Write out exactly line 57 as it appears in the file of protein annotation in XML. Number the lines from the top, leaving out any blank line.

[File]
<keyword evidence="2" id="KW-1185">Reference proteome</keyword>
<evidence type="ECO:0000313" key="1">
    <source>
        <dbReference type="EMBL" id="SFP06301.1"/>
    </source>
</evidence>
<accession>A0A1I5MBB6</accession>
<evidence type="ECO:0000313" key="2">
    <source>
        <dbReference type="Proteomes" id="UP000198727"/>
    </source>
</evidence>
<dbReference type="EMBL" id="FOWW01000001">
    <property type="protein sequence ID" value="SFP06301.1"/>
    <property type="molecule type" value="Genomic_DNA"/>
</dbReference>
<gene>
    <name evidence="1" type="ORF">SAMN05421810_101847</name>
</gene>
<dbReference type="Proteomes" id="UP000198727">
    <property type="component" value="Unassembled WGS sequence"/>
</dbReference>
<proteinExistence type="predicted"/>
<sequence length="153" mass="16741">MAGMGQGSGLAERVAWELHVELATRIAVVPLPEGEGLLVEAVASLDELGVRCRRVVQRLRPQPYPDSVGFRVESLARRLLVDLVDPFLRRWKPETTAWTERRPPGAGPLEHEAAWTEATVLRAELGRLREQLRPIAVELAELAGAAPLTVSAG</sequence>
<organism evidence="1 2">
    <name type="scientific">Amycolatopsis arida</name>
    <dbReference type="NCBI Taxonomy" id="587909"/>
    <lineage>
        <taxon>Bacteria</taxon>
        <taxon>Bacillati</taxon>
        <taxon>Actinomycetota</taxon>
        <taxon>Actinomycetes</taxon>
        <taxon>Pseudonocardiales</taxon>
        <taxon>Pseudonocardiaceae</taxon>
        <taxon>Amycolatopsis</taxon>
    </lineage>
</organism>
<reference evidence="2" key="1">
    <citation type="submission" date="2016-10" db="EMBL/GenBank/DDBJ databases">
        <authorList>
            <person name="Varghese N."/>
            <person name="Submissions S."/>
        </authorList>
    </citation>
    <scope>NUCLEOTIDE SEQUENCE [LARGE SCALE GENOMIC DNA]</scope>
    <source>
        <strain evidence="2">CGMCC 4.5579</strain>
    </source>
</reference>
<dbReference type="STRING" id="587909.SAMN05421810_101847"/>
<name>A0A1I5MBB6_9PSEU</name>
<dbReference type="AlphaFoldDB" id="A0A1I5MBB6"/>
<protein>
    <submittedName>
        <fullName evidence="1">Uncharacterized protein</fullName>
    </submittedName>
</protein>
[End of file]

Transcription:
</protein>